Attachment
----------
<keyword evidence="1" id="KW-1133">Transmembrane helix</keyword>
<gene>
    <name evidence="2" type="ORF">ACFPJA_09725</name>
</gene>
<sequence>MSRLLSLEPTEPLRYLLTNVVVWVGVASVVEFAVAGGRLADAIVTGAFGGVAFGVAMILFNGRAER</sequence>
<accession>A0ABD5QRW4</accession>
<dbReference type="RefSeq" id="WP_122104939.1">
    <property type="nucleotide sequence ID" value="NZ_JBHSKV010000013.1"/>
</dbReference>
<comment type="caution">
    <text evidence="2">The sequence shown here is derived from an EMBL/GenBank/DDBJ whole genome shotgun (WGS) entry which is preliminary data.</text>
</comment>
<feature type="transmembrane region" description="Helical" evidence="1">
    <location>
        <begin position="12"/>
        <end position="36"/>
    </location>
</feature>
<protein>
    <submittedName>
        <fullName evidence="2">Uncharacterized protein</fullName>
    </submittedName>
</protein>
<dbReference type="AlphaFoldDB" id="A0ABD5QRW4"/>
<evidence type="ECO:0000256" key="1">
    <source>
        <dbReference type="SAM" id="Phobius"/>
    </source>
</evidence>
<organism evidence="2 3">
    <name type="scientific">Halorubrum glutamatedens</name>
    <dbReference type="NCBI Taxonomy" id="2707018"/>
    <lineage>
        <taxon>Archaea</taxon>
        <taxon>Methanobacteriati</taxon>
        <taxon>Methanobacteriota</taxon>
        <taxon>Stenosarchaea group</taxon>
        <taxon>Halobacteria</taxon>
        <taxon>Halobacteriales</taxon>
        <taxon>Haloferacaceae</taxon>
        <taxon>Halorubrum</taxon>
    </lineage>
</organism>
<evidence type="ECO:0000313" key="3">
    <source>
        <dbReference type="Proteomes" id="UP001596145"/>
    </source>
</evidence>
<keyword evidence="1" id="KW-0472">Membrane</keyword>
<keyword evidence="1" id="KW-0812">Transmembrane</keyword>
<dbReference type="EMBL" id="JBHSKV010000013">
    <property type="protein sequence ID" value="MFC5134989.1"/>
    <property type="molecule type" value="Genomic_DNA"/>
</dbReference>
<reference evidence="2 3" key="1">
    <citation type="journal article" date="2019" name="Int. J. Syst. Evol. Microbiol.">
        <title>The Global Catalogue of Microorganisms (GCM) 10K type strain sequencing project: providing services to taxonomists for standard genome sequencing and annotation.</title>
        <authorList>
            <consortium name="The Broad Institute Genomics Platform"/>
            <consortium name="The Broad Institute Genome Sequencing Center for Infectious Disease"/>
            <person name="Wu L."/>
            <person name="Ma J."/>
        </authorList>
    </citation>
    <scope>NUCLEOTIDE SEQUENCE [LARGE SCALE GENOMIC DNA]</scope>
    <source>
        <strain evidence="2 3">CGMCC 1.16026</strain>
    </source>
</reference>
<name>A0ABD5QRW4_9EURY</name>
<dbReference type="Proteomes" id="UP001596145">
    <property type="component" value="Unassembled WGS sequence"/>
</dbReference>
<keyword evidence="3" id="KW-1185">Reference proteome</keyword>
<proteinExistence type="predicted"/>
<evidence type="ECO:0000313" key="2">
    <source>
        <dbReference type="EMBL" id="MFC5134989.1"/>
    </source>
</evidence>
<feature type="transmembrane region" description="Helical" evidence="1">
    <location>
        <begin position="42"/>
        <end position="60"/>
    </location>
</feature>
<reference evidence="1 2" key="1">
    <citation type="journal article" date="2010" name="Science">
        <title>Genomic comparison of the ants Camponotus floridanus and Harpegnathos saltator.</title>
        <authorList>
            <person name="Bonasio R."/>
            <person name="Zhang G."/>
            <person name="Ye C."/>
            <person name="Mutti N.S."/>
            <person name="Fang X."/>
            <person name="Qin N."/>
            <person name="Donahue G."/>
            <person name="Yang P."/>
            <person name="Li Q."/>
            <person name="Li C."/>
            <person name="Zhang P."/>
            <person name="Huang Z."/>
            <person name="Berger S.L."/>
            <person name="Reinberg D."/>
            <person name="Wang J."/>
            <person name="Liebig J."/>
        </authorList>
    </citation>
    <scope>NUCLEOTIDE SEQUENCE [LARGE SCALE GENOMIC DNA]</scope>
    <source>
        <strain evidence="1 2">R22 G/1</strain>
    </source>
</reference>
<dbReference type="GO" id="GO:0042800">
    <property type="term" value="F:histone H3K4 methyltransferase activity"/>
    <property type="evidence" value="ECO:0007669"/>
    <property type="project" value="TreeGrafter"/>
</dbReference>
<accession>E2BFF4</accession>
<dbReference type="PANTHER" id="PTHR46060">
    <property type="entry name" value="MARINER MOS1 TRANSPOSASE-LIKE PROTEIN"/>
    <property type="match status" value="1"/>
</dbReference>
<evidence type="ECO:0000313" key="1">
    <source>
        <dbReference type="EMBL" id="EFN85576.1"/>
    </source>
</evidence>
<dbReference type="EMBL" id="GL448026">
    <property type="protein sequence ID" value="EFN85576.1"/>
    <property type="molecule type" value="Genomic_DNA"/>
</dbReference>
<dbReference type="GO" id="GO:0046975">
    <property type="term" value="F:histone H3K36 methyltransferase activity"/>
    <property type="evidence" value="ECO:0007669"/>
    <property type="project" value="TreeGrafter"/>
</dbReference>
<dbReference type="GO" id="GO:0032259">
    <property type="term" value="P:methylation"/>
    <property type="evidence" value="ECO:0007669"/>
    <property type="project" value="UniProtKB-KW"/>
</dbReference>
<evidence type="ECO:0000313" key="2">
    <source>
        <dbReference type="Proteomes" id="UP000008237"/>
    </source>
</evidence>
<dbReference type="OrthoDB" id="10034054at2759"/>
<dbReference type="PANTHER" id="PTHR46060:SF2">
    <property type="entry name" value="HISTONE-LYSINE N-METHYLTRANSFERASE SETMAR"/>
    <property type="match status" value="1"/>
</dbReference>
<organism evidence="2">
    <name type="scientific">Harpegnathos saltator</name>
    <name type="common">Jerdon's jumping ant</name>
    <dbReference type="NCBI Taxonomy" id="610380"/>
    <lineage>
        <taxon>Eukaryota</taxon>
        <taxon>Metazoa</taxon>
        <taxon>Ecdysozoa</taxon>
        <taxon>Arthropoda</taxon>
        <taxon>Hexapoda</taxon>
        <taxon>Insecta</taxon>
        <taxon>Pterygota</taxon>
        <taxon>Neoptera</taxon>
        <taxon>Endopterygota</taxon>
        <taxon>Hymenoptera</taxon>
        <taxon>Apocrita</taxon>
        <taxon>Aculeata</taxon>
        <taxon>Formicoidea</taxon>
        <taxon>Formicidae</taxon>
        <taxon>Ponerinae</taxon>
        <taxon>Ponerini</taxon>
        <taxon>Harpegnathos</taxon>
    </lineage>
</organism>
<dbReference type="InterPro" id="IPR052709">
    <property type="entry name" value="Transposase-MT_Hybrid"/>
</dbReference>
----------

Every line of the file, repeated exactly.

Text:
<keyword evidence="1" id="KW-1133">Transmembrane helix</keyword>
<gene>
    <name evidence="2" type="ORF">ACFPJA_09725</name>
</gene>
<sequence>MSRLLSLEPTEPLRYLLTNVVVWVGVASVVEFAVAGGRLADAIVTGAFGGVAFGVAMILFNGRAER</sequence>
<accession>A0ABD5QRW4</accession>
<dbReference type="RefSeq" id="WP_122104939.1">
    <property type="nucleotide sequence ID" value="NZ_JBHSKV010000013.1"/>
</dbReference>
<comment type="caution">
    <text evidence="2">The sequence shown here is derived from an EMBL/GenBank/DDBJ whole genome shotgun (WGS) entry which is preliminary data.</text>
</comment>
<feature type="transmembrane region" description="Helical" evidence="1">
    <location>
        <begin position="12"/>
        <end position="36"/>
    </location>
</feature>
<protein>
    <submittedName>
        <fullName evidence="2">Uncharacterized protein</fullName>
    </submittedName>
</protein>
<dbReference type="AlphaFoldDB" id="A0ABD5QRW4"/>
<evidence type="ECO:0000256" key="1">
    <source>
        <dbReference type="SAM" id="Phobius"/>
    </source>
</evidence>
<organism evidence="2 3">
    <name type="scientific">Halorubrum glutamatedens</name>
    <dbReference type="NCBI Taxonomy" id="2707018"/>
    <lineage>
        <taxon>Archaea</taxon>
        <taxon>Methanobacteriati</taxon>
        <taxon>Methanobacteriota</taxon>
        <taxon>Stenosarchaea group</taxon>
        <taxon>Halobacteria</taxon>
        <taxon>Halobacteriales</taxon>
        <taxon>Haloferacaceae</taxon>
        <taxon>Halorubrum</taxon>
    </lineage>
</organism>
<evidence type="ECO:0000313" key="3">
    <source>
        <dbReference type="Proteomes" id="UP001596145"/>
    </source>
</evidence>
<keyword evidence="1" id="KW-0472">Membrane</keyword>
<keyword evidence="1" id="KW-0812">Transmembrane</keyword>
<dbReference type="EMBL" id="JBHSKV010000013">
    <property type="protein sequence ID" value="MFC5134989.1"/>
    <property type="molecule type" value="Genomic_DNA"/>
</dbReference>
<reference evidence="2 3" key="1">
    <citation type="journal article" date="2019" name="Int. J. Syst. Evol. Microbiol.">
        <title>The Global Catalogue of Microorganisms (GCM) 10K type strain sequencing project: providing services to taxonomists for standard genome sequencing and annotation.</title>
        <authorList>
            <consortium name="The Broad Institute Genomics Platform"/>
            <consortium name="The Broad Institute Genome Sequencing Center for Infectious Disease"/>
            <person name="Wu L."/>
            <person name="Ma J."/>
        </authorList>
    </citation>
    <scope>NUCLEOTIDE SEQUENCE [LARGE SCALE GENOMIC DNA]</scope>
    <source>
        <strain evidence="2 3">CGMCC 1.16026</strain>
    </source>
</reference>
<name>A0ABD5QRW4_9EURY</name>
<dbReference type="Proteomes" id="UP001596145">
    <property type="component" value="Unassembled WGS sequence"/>
</dbReference>
<keyword evidence="3" id="KW-1185">Reference proteome</keyword>
<proteinExistence type="predicted"/>
<evidence type="ECO:0000313" key="2">
    <source>
        <dbReference type="EMBL" id="MFC5134989.1"/>
    </source>
</evidence>
<feature type="transmembrane region" description="Helical" evidence="1">
    <location>
        <begin position="42"/>
        <end position="60"/>
    </location>
</feature>
<reference evidence="1 2" key="1">
    <citation type="journal article" date="2010" name="Science">
        <title>Genomic comparison of the ants Camponotus floridanus and Harpegnathos saltator.</title>
        <authorList>
            <person name="Bonasio R."/>
            <person name="Zhang G."/>
            <person name="Ye C."/>
            <person name="Mutti N.S."/>
            <person name="Fang X."/>
            <person name="Qin N."/>
            <person name="Donahue G."/>
            <person name="Yang P."/>
            <person name="Li Q."/>
            <person name="Li C."/>
            <person name="Zhang P."/>
            <person name="Huang Z."/>
            <person name="Berger S.L."/>
            <person name="Reinberg D."/>
            <person name="Wang J."/>
            <person name="Liebig J."/>
        </authorList>
    </citation>
    <scope>NUCLEOTIDE SEQUENCE [LARGE SCALE GENOMIC DNA]</scope>
    <source>
        <strain evidence="1 2">R22 G/1</strain>
    </source>
</reference>
<dbReference type="GO" id="GO:0042800">
    <property type="term" value="F:histone H3K4 methyltransferase activity"/>
    <property type="evidence" value="ECO:0007669"/>
    <property type="project" value="TreeGrafter"/>
</dbReference>
<accession>E2BFF4</accession>
<dbReference type="PANTHER" id="PTHR46060">
    <property type="entry name" value="MARINER MOS1 TRANSPOSASE-LIKE PROTEIN"/>
    <property type="match status" value="1"/>
</dbReference>
<evidence type="ECO:0000313" key="1">
    <source>
        <dbReference type="EMBL" id="EFN85576.1"/>
    </source>
</evidence>
<dbReference type="EMBL" id="GL448026">
    <property type="protein sequence ID" value="EFN85576.1"/>
    <property type="molecule type" value="Genomic_DNA"/>
</dbReference>
<dbReference type="GO" id="GO:0046975">
    <property type="term" value="F:histone H3K36 methyltransferase activity"/>
    <property type="evidence" value="ECO:0007669"/>
    <property type="project" value="TreeGrafter"/>
</dbReference>
<dbReference type="GO" id="GO:0032259">
    <property type="term" value="P:methylation"/>
    <property type="evidence" value="ECO:0007669"/>
    <property type="project" value="UniProtKB-KW"/>
</dbReference>
<evidence type="ECO:0000313" key="2">
    <source>
        <dbReference type="Proteomes" id="UP000008237"/>
    </source>
</evidence>
<dbReference type="OrthoDB" id="10034054at2759"/>
<dbReference type="PANTHER" id="PTHR46060:SF2">
    <property type="entry name" value="HISTONE-LYSINE N-METHYLTRANSFERASE SETMAR"/>
    <property type="match status" value="1"/>
</dbReference>
<organism evidence="2">
    <name type="scientific">Harpegnathos saltator</name>
    <name type="common">Jerdon's jumping ant</name>
    <dbReference type="NCBI Taxonomy" id="610380"/>
    <lineage>
        <taxon>Eukaryota</taxon>
        <taxon>Metazoa</taxon>
        <taxon>Ecdysozoa</taxon>
        <taxon>Arthropoda</taxon>
        <taxon>Hexapoda</taxon>
        <taxon>Insecta</taxon>
        <taxon>Pterygota</taxon>
        <taxon>Neoptera</taxon>
        <taxon>Endopterygota</taxon>
        <taxon>Hymenoptera</taxon>
        <taxon>Apocrita</taxon>
        <taxon>Aculeata</taxon>
        <taxon>Formicoidea</taxon>
        <taxon>Formicidae</taxon>
        <taxon>Ponerinae</taxon>
        <taxon>Ponerini</taxon>
        <taxon>Harpegnathos</taxon>
    </lineage>
</organism>
<dbReference type="InterPro" id="IPR052709">
    <property type="entry name" value="Transposase-MT_Hybrid"/>
</dbReference>